Energy Storage Company sonnen Heightens US Play

Feb. 16, 2017
Watch out Tesla. German energy storage company sonnen is strengthening its presence on the U.S. East Coast with an investment in its Atlanta, Ga. plant.

Watch out Tesla. German energy storage company sonnen is strengthening its presence on the U.S. East Coast with an investment in its Atlanta, Ga. plant.

Pushing virtual power and other battery-based innovations, sonnen plans to combine under one roof all of its U.S. product development and manufacturing. It’s calling the Georgia facility its ‘InnovationHub.’

The company sees the consolidation as a way to ramp up production and make energy storage more affordable. Sonnen also has facilities in Germany and California.

“sonnen U.S. has experienced exponential sales growth over the past year, making the sonnen InnovationHub a smart investment to capitalize upon the immense potential of the North American energy storage market,” said Christoph Ostermann, sonnen Group CEO.

Bringing its U.S. manufacturing and R&D teams into one facility will allow sonnen to “increase the rate of product innovation, and enable us to better adapt to the future needs of the high-growth U.S. residential energy storage market,” he said.

The U.S. is viewed as a top market for energy storage, one which is growing more quickly than many analysts forecast, according to a recent report by Morgan Stanley, “Energy Storage: An Underappreciated Disruptor.”

Morgan Stanley expects the U.S. energy storage market to grow from $300 million per year now to $2 to $4 billion per year in 2020, for a total addressable market of $30 billion or 85 GWh.

The company’s Atlanta expansion is already underway. Sonnen expects to begin production of sonnenBatterie products at the facility in the second quarter of 2017.

Sonnen is a rival to Tesla, which hopes to create a market for its Powerwall battery through a one-stop-shop offering of solar plus storage and electric vehicles.

Sonnen, too, is about more than batteries. The company describes its work as creation of smart energy management systems.

Back-up power and solar self-consumption are part of its play. Sonnen also is working on aggregating individual homes into virtual power plants to serve the grid.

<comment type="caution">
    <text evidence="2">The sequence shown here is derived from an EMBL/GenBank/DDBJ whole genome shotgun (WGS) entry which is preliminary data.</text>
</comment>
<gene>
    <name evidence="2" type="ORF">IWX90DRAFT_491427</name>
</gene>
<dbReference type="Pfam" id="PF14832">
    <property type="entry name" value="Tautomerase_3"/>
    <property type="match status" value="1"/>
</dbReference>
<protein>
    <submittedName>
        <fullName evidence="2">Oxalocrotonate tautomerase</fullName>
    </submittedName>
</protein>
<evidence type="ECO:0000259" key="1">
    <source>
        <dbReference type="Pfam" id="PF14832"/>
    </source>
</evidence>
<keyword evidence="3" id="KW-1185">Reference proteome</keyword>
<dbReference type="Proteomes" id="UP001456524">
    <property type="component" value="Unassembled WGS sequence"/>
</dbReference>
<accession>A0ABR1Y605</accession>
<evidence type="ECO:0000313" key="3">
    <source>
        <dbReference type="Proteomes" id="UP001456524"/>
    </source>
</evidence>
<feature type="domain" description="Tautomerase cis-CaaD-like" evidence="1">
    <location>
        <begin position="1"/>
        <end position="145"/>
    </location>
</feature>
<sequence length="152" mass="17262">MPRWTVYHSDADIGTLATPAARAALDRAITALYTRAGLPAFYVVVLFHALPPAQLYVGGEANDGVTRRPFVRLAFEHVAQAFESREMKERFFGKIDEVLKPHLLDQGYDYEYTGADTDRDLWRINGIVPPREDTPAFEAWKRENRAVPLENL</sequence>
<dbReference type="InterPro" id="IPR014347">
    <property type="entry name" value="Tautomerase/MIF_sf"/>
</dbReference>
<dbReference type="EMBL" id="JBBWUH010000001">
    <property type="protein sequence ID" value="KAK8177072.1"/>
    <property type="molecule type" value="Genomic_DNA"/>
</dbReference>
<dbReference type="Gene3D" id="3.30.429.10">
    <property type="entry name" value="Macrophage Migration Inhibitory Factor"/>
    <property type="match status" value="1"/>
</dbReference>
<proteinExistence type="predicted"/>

In Europe, sonnen’s latest developments include the sonnenFlat-Box, which connects non-solar customers to the sonnenCommunity and grid services, and the sonnenFlat tariff, which provides community members with energy at $0 for 10 years.

The energy storage company describes the new products as “the next steps in virtual power plants whereby thousands of sonnenBatteries are aggregated into one large storage pool that provides both clean energy to customers and balancing energy for the powergrid in Germany, Austria, Switzerland and Italy.

Next comes the U.S.

“The U.S. market represents significant opportunity for sonnen as we look to expand and encourage energy independence globally,” said Blake Richetta, vice president of sales for sonnen North America. “We’re seeing a rapidly growing number of homeowners interested in achieving energy independence, and a large portion of those are seeking smart storage and software capabilities for better efficiency and management of their renewable energy output.”

The energy storage company also presents itself as a job creator for America “amidst political uncertainty in the U.S. and abroad.”

“It’s gratifying and exciting for us when an innovative technology company like sonnen expands their footprint in Georgia,” said Costas Simoglou, director of the Georgia Department of Economic Development’s Center of Innovation for Energy Technology. “The sonnen InnovationHub is another success story that puts solar energy storage, a very critical part of the solar energy ecosystem, in the spotlight.”

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About the Author

Elisa Wood | Editor-in-Chief

Elisa Wood is an award-winning writer and editor who specializes in the energy industry. She is chief editor and co-founder of Microgrid Knowledge and serves as co-host of the publication’s popular conference series. She also co-founded, where she continues to lead a team of energy writers who produce content for energy companies and advocacy organizations.

She has been writing about energy for more than two decades and is published widely. Her work can be found in prominent energy business journals as well as mainstream publications. She has been quoted by NPR, the Wall Street Journal and other notable media outlets.

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